UPDATE 2 — 1/27, 9:33 a.m. EST: CNN reported late Friday that the special counsel investigating Russian interference in the 2016 election is now focusing on Donald Trump’s firing of James Comey, which occurred after the president told the then-FBI director he’d like to see the Bureau drop its criminal inquiry of Michael Flynn.
Multiple sources also told the media outlet that Trump wants to fire Deputy Attorney General Rod Rosenstein, who appointed special counsel Robert Mueller, but White House advisers to-date have successfully talked the president out of doing so, arguing that it would lead to a “death march.”
UPDATE — 1/26, 11:08 a.m. EST: According to four New York Times sources, President Trump was on the verge on firing special Russia interference investigator Robert Mueller in June 2017, but reneged after White House counselor Donald McGahn threatened to resign instead of carry out the order.
People familiar with the matter said McGahn believed getting rid of Mueller would make matters worse for the president and lead to further obstruction of justice charges.
While Trump has since derided the Times’ story as “fake news,” ranking Democrat on the Senate intelligence committee, Virginia’s Mark Warner, said if the report is accurate the president has committed “a gross abuse of power”.
In a sign the special prosecutor investigating alleged Russian interference in the 2016 presidential election is moving closer to the White House, Attorney General Jeff Sessions and CIA Director Mike Pompeo have reportedly met with Robert Mueller’s investigators.
According to NBC News, Pompeo was interviewed by investigators earlier this week; Sessions is believed to have met with Mueller’s team last week.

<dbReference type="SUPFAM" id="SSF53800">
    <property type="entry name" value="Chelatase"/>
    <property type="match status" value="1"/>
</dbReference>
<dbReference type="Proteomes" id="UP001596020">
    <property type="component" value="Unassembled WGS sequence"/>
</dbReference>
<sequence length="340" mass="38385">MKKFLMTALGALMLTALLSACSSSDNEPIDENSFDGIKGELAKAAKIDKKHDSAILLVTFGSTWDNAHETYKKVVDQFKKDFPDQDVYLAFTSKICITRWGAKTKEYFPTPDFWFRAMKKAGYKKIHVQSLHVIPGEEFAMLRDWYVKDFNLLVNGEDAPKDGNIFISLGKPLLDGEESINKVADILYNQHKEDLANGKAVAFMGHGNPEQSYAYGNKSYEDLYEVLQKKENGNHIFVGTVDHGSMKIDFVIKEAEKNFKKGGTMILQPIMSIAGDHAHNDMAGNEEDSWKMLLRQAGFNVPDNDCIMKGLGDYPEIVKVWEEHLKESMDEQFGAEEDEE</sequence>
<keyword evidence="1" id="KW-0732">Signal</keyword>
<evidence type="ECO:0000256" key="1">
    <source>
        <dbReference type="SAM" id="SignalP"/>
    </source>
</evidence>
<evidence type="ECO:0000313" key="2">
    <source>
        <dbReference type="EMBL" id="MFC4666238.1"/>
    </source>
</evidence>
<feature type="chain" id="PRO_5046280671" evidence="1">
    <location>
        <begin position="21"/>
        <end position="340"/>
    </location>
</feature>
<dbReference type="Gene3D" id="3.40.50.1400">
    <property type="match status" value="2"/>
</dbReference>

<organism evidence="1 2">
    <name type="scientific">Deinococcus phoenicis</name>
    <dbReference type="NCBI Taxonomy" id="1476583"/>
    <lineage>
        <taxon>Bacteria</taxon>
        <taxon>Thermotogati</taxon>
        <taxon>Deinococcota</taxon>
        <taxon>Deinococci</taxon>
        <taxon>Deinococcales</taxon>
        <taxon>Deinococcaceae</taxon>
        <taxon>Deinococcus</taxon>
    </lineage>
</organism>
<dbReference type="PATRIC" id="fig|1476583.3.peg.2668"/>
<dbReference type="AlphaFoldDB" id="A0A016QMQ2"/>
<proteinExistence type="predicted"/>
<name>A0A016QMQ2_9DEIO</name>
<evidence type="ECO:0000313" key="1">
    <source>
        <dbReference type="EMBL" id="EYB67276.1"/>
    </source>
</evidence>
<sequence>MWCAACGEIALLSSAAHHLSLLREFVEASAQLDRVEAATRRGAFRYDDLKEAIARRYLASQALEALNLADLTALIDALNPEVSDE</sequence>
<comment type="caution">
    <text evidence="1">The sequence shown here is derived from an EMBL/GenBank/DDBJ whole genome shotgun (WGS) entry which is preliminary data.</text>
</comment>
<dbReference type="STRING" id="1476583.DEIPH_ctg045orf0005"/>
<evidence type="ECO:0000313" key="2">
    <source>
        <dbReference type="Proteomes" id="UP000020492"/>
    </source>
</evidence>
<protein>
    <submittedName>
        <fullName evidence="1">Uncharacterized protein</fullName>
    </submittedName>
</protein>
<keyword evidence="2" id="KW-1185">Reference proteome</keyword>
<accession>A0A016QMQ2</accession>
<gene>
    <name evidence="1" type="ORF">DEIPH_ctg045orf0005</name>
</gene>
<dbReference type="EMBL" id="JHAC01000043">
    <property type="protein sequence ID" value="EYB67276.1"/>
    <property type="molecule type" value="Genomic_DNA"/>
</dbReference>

Media reports Sessions and Pompeo were interviewed arrive at the same moment former acting Attorney General Sally Yates is said to be cooperating with Mueller’s probe.
Similarly, sources have confirmed to multiple news outlets former FBI Director James Comey met with representatives of Mueller’s office in late 2017.
Comey’s meeting with investigators is believed to revolve around a series of notes taken following the former Bureau chief’s meeting with President Trump over former National Security Adviser Michael Flynn shortly after the New York businessman was inaugurated.
Asked if the White House had any comment regarding revelations Sessions, a Cabinet member, had been interviewed in the investigation, Press Secretary Sarah Sanders told reporters Trump will fully cooperate with Mueller’s probe.
Asked to comment himself, Trump, who has consistently derided the Russia probe as a hoax, said he was unconcerned with his attorney general being questioned.
Despite dismissing reporters queries, Trump did express an eagerness to be interviewed by Mueller’s team, while White House lawyer Ty Cobb acknowledged the date of the meeting was still to-be-determined.
“I’m looking forward to it; I would love to do it,” Trump responded to questions related to meeting with Mueller.
According to legal analysts, should Trump and Mueller meet, it is expected the president will be asked questions over Comey’s dismissal, any influence the Trump may have exerted over Flynn’s meeting with former Russian ambassador Sergey Kislyak, and whether he ordered or was aware of any contact with Russian officials during the presidential campaign.
Since his appointment, Mueller’s inquiry has charged two individuals, former Trump campaign manager Paul Manafort and associate Rick Gates, and has secured a guilty pleas from Flynn and former Trump aide, George Papadopoulos.
[Reuters] [Bloomberg] [AP] [Photo courtesy Reuters/AP via Boston Globe]